Lastly, if your chargeback ratios are way too high, your provider has the right to place you on the MATCH list. MATCH stands for “MaterCard Alert To Control High Risk Merchants”, also known as TMF (terminated merchant file). This is the last avenue for too many chargebacks.
To be placed on MATCH for chargebacks, you must have a chargeback volume of $5,000.00 with cardholders using a MasterCard credit card. Even VISA recommends that merchants who accept VISA with excessive chargebacks should be placed on MATCH as well, even though it’s a MasterCard program. In addition, if you have a chargeback ratio of over 1% you can also be placed on MATCH.
Most payment providers don’t accept merchants who are placed on MATCH due to the risk involved. It becomes almost impossible to get a new merchant account once being placed on the MATCH list.
Merchants should try to fight chargebacks to prevent their ratio from becoming too high. Chargebacks are a pesky problem that can drag a good business down. Representing your business is crucial to remaining on good terms with your payment provider.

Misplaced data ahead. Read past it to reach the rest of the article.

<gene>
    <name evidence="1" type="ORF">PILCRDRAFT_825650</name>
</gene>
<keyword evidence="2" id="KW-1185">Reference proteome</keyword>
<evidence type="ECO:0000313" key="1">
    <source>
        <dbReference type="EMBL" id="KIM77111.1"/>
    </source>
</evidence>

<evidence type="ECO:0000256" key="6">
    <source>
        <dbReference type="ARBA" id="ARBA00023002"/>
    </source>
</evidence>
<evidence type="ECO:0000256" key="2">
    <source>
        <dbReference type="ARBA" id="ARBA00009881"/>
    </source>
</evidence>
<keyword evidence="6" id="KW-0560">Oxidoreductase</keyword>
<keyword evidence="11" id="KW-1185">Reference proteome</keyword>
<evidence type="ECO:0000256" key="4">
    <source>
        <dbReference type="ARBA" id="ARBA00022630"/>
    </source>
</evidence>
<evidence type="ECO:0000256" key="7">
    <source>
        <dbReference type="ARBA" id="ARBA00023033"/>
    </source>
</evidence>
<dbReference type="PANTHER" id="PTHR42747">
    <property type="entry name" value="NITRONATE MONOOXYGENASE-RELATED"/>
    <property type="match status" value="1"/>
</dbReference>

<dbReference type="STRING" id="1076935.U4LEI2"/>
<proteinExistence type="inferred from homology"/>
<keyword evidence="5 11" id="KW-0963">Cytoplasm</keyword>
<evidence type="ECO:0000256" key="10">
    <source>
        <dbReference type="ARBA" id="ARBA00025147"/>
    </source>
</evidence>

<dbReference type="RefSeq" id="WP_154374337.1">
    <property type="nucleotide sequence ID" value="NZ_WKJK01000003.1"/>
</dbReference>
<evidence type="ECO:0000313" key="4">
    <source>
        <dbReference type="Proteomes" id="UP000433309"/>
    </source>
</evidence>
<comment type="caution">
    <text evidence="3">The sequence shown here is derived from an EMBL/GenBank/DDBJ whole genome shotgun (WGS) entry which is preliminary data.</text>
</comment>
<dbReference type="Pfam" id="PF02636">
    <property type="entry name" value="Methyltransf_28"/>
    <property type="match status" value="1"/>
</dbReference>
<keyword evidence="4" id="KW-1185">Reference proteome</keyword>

Most commonly asked questions:
What is the difference between a chargeback and a refund?
A refund is when a customer contacts the merchant with a dispute and the merchant returns the payment for a product or service. A chargeback is when a customer contacts their bank requesting that the bank forces a transaction reversal. Oftentimes, an unresolved refund will result in a chargeback. When a merchant doesn’t issue a refund, the customer has the right to go to their bank to file a chargeback. The customer may not win, but they do have the right to file a dispute.
What is the difference between a retrieval and a chargeback?
As mentioned above, a chargeback is when a customer contacts their bank with a request that the bank forces a transaction reversal. A retrieval is when a customer contacts their bank and requests more information about a transaction. The bank will then need to retrieve details on the transaction like the products or services sold, time of transaction, amount and location. A retrieval doesn't always end in a chargeback. Sometimes, customers won't recognize a transaction until their bank provides more details to refresh the customers' memory.
Chargebacks don't need to obstruct your path on the road to success! By understanding your customers, improving their experience with your business and using the right fraud tools, you can make chargebacks less likely and rare. If you are looking to use a payment provider that has a higher chargeback win outcome, join us! Or if you have any questions about the chargeback process or what you can do to win with your current provider, let us know.